The really cool thing is how they can change the surface of materials by forming a film on the surface of a material modifying the interfacial energy of the interface.  The films can be measured using a langmuir microtrough with a tensiometer and a potentiometer.  On hydrophilic surfaces hydrophobins assemble their hydrophobic side to the solvent, and vice versa.   So if water interacts with glass normally it will run off like a film or disintigrate into smaller droplets and if water interacts with teflon (a hydrophobic surface) it will cause a lotus effect.  When you add hydrophobins to each of these the glass will be hydrophobic beading the water making a lotus effect and the teflon will turn hydrophilic.

What can you use these?  I think the full extent has not been found.  One thing is they can modify the surface of textiles to make kind of a biomolecular goretex on textiles that maybe do not look like goretex. (1) Possibly someone can make a spray out of this.   Nanoscale drugs have been made using hydrophobins to coat poorly soluble molecules and drastically increase  their solubility. (2)

BASF is the first company with the capability to manufacture hydrophobin on an industrial scale. They have some great videos (here).  Hydrophobins are studied by a VTT researcher named Markus Linder.

1. Klaus Opwis & Jochen S. Gutman (2011), Surface
modification of textile materials with hydrophobins. Textile
Research Journal 1594-1602
2. Hanna K. Valo et al (2010), Multifunctional Hydrophobin:
Toward Functional Coatings for Drug Nanoparticles. ACS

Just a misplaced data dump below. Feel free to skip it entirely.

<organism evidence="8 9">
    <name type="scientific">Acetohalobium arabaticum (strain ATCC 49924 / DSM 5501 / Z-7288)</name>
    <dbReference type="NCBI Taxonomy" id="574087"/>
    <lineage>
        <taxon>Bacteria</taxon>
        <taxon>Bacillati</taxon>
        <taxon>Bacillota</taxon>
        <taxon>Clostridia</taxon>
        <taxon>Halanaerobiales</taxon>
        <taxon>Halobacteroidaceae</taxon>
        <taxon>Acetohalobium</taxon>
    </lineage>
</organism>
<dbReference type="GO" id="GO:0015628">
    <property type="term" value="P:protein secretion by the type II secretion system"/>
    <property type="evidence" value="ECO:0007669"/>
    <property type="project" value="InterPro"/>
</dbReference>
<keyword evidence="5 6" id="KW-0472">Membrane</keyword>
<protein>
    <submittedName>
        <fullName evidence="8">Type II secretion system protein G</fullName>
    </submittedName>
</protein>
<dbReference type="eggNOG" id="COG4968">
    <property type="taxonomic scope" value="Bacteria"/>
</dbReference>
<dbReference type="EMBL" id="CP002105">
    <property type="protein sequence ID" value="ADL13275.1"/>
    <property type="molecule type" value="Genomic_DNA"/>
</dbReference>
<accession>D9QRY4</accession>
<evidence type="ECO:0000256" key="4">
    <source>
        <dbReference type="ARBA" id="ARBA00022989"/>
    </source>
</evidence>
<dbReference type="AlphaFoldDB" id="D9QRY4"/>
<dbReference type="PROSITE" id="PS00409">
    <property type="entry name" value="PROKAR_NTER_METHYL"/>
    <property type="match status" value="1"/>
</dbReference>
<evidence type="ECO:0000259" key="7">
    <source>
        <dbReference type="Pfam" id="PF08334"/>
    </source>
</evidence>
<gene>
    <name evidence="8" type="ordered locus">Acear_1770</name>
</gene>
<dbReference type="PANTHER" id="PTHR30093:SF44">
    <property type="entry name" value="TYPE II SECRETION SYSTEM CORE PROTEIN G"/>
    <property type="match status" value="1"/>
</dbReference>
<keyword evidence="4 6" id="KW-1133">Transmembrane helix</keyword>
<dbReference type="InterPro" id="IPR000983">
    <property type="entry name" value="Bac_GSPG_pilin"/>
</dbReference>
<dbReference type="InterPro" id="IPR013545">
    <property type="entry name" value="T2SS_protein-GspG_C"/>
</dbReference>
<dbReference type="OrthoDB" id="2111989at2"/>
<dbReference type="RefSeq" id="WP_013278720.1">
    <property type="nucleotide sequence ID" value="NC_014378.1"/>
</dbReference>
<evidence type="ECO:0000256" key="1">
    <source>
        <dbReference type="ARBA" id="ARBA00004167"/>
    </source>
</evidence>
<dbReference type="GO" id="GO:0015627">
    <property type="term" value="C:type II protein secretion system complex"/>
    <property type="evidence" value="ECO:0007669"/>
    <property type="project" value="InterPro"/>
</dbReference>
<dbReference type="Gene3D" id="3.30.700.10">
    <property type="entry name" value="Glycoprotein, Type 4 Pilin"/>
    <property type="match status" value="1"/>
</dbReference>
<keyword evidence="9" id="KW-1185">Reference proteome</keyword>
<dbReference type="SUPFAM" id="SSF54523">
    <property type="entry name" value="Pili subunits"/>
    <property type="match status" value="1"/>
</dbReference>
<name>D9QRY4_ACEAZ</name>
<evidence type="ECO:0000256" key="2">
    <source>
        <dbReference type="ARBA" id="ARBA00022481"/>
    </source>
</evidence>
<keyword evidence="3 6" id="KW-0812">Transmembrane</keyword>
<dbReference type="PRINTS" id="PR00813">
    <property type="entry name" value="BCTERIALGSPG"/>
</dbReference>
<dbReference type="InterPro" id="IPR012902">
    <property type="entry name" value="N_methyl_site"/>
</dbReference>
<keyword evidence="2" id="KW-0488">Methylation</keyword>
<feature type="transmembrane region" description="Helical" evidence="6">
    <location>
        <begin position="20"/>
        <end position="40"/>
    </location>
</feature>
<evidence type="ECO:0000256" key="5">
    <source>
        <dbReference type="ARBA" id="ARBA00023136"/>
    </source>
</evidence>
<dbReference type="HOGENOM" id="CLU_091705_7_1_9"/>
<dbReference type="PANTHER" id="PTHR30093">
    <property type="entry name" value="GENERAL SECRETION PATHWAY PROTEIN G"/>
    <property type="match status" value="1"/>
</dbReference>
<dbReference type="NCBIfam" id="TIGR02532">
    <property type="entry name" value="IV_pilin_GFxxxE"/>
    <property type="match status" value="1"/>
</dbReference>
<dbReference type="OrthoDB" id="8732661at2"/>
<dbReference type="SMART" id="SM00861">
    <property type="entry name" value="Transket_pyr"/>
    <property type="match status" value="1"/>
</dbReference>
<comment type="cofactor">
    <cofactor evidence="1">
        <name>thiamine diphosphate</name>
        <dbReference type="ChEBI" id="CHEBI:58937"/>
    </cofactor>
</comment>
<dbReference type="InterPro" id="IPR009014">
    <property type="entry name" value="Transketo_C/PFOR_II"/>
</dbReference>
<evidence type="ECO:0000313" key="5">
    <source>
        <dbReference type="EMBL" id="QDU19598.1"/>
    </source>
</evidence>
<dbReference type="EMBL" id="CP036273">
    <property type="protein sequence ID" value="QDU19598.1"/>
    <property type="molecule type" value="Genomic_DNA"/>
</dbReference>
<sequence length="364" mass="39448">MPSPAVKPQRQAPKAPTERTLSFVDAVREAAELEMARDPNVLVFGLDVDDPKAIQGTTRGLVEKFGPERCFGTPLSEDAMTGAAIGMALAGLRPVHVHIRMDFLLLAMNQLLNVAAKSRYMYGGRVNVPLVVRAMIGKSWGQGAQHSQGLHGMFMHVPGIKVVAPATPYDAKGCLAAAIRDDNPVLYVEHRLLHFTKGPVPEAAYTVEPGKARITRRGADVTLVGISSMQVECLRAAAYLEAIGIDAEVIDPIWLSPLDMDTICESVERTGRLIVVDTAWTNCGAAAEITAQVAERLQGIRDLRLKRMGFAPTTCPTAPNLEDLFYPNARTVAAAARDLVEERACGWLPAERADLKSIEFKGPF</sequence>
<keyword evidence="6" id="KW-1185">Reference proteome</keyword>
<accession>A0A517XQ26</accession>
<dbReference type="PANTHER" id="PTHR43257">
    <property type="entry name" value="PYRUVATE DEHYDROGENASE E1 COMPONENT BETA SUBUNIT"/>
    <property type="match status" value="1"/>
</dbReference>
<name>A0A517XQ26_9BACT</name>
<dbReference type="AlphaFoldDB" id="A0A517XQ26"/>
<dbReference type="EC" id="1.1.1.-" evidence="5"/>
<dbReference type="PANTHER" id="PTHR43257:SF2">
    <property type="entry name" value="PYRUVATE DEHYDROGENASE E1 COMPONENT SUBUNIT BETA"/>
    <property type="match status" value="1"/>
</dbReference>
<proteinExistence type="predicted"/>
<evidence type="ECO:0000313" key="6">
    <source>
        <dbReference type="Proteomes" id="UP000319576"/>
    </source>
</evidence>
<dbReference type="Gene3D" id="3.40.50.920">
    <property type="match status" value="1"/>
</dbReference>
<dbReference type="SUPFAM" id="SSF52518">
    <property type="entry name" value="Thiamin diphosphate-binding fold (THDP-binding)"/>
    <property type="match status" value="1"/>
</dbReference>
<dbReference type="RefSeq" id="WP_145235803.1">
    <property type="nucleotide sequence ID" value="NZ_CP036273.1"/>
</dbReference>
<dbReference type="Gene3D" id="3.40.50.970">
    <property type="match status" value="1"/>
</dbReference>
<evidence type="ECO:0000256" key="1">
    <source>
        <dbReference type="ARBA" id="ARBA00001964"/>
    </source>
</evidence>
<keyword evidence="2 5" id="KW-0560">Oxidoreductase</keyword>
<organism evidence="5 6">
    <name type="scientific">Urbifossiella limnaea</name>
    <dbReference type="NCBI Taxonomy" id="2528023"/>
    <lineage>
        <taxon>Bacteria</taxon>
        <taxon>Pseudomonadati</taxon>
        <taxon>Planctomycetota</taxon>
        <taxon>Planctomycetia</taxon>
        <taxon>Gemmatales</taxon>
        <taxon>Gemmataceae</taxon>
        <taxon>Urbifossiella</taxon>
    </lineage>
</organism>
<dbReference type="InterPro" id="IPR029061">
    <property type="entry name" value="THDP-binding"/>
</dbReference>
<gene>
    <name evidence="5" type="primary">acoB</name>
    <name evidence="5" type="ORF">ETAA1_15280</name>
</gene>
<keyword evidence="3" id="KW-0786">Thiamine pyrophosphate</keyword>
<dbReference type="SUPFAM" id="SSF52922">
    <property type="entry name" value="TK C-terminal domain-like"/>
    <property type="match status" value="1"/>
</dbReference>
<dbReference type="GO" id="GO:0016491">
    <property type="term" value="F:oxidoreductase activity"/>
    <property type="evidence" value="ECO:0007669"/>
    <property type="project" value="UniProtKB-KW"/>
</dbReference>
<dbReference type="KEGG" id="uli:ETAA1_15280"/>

Nano 1750-1758

Saturday, 15 October 2011

Got Milk?

I woke up this morning and had some coffee.  I make coffee with a press so with the right amount and time the coffee can be quite good.  My girlfriend usually adds milk to her coffee.  If I am in the mood I will add some however mostly I prefer it unpolluted.  Around the expiration date she might sniff it then drink a little before adding it to the coffee.  A couple of times after drinking she could taste that the milk was a bit off.  Also she mentioned at different times of year the milk quality changes for the same brand of milk.  So I was wondering whether you could measure surface tension of the milk to get a quick estimate of the quality.  Is this possible?

Yes.  Milk has  a lot of different surface active proteins and fats making a colloid in water.  The surface tension of pure cows milk depending on the cow, the season and other factors could be around 52 dynes/cm.  However, if the milk sits for a while and certain these proteins break down after a phase seperation of the colloid suspension the milk will decrease in surface tension to 35 dynes/cm.  Milk is an important source of protein for much of the world's population.  By understanding the properties of milk and preventing the separation and subsequent change in the milk from good to rancid the milk could be distributed better.  Also it one might learn which cow is better at producing milk and optimize the conditions for those cows..... Just some ideas what surface tension might allow you to do.

Hell, I don't even drink milk. I just like these splash photography pictures.

Thursday, 13 October 2011

5 things in Tears

The full title of this post is '5 things in tears that you had no idea because you were too busy crying like a little bitch'.  That seemed too long so I truncated it.  You can have three types of tears (basal tears -normally needed to wet the eye, reflex tears (ones needed from a foreign particles like dust or onion vapour) and psychic tears like you are doing right now.